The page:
Falcon relatives, caracaras have long legs and strong talons, are extremely agile on the ground and find plenty to eat on ranch land. They hunt almost any small prey item that runs, crawls, or slithers, and they even eat carrion; however, they remain extremely particular about where they nest.
Crested Caracaras nearly always nest at the top of a cabbage palm tree surrounded by open field or low vegetation. Fledging juveniles travel to other areas but tend to return to the region where they were born, and mated pairs are very faithful to their breeding sites, often choosing to nest in the same tree, year after year. Caracara numbers dropped when early Florida ranchers saw them as threats to newborn livestock and regularly took their eggs or even shot the birds.
When managed correctly, Florida ranchland can be good Crested Caracara habitat. The birds live in parts of Arizona and Texas, but the ranching belt across the center part of our state is a stronghold. Although the historic conversion of old Florida habitats into arable land through dredge-and-fill practice devastated wetlands, in time, large landowners discovered benefits to protecting birds like caracaras. They began creating ranchland that doubles as wildlife habitat with the help of perpetual conservation easements or other payments. This additional incentive encourages them to protect wetlands, scrub, hammocks, and pine flatwoods and create water storage on their lands.
Storing water in the watershed helps farms while improving water quality. Excess water held on the land either evaporates or percolates into aquifers instead of running off to the coasts, where the nutrients it carries contribute to algal blooms. Florida cattle ranchlands now include some of our state’s most important wildlife habitats. Similarly, as water managers implement more natural solutions to Florida’s water problems, projects such as the Kissimmee River Restoration provide the opportunity for Crested Caracaras to rebound.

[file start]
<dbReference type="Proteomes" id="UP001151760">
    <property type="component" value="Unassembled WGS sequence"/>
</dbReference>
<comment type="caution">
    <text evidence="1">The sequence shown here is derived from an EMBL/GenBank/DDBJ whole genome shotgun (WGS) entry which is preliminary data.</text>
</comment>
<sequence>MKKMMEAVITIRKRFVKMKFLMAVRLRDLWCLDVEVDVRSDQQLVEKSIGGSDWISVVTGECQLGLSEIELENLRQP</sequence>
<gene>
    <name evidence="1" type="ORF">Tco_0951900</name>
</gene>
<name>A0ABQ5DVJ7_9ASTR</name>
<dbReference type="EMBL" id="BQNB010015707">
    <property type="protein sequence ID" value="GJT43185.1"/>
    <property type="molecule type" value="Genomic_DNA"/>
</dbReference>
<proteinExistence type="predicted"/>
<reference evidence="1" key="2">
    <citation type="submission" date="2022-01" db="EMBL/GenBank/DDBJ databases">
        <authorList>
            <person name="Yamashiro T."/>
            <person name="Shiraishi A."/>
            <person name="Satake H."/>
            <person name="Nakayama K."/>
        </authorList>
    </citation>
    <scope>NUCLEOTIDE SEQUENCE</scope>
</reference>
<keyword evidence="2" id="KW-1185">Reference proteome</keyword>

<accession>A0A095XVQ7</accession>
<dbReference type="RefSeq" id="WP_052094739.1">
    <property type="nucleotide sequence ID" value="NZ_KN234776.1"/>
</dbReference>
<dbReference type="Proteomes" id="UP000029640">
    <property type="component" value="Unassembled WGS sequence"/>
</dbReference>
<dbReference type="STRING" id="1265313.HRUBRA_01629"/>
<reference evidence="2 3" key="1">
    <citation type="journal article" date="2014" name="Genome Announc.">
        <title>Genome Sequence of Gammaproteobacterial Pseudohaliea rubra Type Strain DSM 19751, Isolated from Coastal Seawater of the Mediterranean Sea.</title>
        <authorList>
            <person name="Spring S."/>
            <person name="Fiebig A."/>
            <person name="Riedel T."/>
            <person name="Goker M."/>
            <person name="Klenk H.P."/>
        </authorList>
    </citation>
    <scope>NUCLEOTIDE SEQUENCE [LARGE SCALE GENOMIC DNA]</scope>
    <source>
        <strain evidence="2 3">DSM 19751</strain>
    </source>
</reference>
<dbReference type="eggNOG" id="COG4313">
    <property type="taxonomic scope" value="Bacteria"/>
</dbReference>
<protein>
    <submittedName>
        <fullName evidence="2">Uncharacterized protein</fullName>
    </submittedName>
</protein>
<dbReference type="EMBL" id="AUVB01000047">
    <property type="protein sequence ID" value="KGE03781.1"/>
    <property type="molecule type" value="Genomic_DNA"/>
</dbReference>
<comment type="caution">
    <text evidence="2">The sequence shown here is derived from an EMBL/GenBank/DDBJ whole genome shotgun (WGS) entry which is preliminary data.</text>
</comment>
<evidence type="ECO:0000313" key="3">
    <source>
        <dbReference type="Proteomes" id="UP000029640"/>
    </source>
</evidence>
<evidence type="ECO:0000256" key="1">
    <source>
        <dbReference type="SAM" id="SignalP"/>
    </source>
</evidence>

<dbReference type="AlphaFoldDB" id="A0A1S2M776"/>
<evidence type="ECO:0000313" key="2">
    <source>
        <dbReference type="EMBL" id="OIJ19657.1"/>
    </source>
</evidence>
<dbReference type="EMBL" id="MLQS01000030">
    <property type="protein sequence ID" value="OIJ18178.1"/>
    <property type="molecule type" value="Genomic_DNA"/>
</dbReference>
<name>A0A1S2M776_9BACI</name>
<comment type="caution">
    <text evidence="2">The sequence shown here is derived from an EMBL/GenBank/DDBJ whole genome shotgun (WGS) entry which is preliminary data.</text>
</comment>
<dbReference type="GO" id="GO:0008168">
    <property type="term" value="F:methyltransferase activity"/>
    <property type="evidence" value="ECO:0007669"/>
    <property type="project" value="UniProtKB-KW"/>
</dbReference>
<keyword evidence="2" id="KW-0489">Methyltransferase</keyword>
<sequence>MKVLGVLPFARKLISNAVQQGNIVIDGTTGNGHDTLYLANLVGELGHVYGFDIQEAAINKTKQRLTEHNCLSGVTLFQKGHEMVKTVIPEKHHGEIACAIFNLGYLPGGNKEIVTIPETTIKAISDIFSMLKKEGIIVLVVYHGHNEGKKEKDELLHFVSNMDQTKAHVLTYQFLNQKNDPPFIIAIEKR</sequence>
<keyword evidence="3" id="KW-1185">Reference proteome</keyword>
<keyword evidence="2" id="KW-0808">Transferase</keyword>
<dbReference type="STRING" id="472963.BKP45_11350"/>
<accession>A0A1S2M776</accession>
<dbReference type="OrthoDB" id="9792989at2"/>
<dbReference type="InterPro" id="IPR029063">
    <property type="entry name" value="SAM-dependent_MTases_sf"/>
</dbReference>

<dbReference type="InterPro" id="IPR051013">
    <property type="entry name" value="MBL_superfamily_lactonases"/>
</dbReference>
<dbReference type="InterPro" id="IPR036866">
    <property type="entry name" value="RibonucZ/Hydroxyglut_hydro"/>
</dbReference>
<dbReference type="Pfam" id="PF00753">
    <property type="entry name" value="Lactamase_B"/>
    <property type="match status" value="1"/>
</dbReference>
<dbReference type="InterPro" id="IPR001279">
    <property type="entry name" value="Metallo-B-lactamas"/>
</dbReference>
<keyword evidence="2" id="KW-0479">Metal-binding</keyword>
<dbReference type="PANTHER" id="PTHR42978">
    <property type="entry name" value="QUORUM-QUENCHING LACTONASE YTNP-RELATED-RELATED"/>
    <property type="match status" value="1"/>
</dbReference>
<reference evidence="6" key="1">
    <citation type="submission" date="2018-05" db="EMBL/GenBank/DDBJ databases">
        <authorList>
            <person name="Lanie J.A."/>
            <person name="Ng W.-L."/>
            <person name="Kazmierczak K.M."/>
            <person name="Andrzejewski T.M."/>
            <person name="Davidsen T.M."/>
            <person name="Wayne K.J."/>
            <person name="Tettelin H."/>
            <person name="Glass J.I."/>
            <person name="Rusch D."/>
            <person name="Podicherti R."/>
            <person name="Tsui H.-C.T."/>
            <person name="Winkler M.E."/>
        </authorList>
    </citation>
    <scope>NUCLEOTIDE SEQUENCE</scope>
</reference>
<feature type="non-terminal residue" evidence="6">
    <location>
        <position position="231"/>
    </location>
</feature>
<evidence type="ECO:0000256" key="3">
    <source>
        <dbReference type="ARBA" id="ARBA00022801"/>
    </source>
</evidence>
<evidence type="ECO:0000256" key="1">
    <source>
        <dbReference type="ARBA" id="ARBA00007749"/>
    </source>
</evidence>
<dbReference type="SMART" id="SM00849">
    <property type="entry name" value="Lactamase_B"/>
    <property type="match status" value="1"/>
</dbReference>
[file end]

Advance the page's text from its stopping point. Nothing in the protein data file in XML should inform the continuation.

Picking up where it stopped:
“Caracaras are telling us that, if you make this watershed good for us, it's going to have good things for people too,” says Gray.
Jumping Off Point or Point of No Return
Florida, surrounded on three sides by water, acts as a funnel for birds migrating across the Caribbean or Gulf of Mexico each winter. For most, these perilous, even herculean, long-distance marathons require tremendous amounts of energy and luck. As Swallow-tailed Kites tell us, certain locations in the Everglades serve as the last chance to refuel before their trans-oceanic migrations.
Named for its deeply forked tail, this iconic, black-and-white acrobat of the sky comes to North America for the breeding season. A veritable sign of spring for many Floridians, Swallow-tailed Kites begin arriving in south Florida from their wintering grounds in Brazil and Argentina in mid-February, moving farther northward to the Panhandle within one to two weeks. Some nest as far north as South Carolina and west to Louisiana.